Fire Sermon by Jamie Quatro
Of course, Maggie feels guilty and her religion is the framework through which she attempts to process what she’s done. Much of this went over my head, but I found some quite poignant. Thomas, her husband, supportive and patient in so many other ways, is a bit of a brute in bed. Maggie rationalises his behaviour in terms of his abandonment issues left over from childhood and her sexual submission as an enactment of Christ’s acceptance of the path that would lead to death on the cross. She thinks of her affair with James in terms of wanting only what is forbidden.
Daughter Kate seems to be the one who suffers most from the fallout. Developing anxiety symptoms, Maggie and Thomas take her to a therapist who (quite reasonably to my way of thinking) teaches her to use imagery to soothe herself. (Unfortunately, it doesn’t help long-term and she’s finally put on medication.) The therapist’s explanation to the parents – Their imaginations take them down roads that bodies aren’t equipped to navigate (p84) – could apply equally to Maggie (or its reverse). Unfortunately, his gentle enquiry about “anything else going on at home” seems not to have received an affirmative reply. Her own Q&A with what’s referred to as a counsellor at one point is more likely to be God or her conscience than a therapist.
Jamie Quatro’s debut novel is a cerebral literary-literary story of the battleground between intellect, body and soul, that circles time and styles without jarring. Although on the surface the topic of the religious repercussions of adultery might seem outdated (and at one point, perhaps the novel’s only joke, Maggie’s agent says as much), but the author addresses it in a fresh and engaging way. Thanks to Picador for my review copy. For another novel about poets, see my review of Larchfield.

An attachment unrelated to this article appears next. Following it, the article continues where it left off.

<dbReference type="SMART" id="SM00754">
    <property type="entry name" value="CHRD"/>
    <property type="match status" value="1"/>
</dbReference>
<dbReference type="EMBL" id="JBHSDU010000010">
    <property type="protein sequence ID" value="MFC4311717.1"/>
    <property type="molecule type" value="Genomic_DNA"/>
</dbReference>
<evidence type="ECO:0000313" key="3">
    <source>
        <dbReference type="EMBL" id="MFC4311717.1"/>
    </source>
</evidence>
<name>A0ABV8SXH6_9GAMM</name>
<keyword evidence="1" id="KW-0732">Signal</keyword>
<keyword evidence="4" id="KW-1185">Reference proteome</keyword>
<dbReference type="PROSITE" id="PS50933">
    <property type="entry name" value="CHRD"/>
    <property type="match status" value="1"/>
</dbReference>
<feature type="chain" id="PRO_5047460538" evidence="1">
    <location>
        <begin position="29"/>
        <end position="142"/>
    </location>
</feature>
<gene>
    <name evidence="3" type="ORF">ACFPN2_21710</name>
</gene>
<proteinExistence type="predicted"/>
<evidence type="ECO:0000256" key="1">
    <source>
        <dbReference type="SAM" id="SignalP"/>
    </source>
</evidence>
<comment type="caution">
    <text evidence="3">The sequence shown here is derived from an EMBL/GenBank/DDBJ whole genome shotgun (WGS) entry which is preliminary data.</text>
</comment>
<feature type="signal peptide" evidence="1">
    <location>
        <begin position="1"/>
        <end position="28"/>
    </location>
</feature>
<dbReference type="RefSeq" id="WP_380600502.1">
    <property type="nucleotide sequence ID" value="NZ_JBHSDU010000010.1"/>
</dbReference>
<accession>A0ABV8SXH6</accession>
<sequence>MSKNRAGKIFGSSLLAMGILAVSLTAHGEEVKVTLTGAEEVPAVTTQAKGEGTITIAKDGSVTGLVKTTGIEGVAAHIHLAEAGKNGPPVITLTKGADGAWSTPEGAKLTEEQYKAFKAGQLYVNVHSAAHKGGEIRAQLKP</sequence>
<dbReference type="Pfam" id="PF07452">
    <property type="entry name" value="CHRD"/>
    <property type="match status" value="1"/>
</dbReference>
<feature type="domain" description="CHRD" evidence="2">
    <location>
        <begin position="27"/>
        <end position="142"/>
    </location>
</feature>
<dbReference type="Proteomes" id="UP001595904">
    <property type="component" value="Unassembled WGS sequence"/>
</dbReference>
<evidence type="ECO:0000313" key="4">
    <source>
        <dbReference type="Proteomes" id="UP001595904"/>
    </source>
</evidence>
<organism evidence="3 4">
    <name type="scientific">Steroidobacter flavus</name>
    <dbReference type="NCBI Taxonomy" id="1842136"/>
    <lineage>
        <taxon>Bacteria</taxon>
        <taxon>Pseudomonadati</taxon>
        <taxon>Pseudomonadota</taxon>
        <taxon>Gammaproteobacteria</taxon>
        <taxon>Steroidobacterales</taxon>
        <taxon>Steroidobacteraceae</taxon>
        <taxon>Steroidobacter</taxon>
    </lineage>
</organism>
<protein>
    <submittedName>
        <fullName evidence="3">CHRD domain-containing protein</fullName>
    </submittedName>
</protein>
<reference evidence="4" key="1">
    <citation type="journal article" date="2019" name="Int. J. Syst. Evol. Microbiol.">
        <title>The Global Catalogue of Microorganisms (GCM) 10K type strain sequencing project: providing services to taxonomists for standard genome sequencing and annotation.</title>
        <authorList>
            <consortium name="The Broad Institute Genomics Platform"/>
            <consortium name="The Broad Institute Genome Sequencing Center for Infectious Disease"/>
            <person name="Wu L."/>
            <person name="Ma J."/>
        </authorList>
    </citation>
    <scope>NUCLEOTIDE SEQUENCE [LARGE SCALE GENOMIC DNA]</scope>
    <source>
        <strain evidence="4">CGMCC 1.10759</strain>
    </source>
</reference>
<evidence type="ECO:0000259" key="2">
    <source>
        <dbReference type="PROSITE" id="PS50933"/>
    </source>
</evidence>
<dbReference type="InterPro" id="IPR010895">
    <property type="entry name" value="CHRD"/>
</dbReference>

How I Lose You by Kate McNaughton
There’s a refreshing honesty in the author’s depiction of how, even in the most loving relationships, we don’t always share our best sides with our partners, or forgive them when they do the same to us, illustrated in dialogue, complete with pauses think with meaning, that would work well on stage. On occasion, however, this style slowed the novel down too much for me, especially in the first third when Eva is mired in grief, or in flashbacks to student days. It picks up when she travels to Berlin when it becomes a genealogy narrative, with sharp observations of how we might continue to believe the family stories bequeathed to us by our parents long past the age when scepticism usually creeps in.
Published by Doubleday, who provided my review copy, Kate McNaughton’s debut novel is an accessible story of grief and loss, and the impossibility of knowing another person. I can’t quite make up my mind whether it’s got something for everyone or it’s trying to do too much.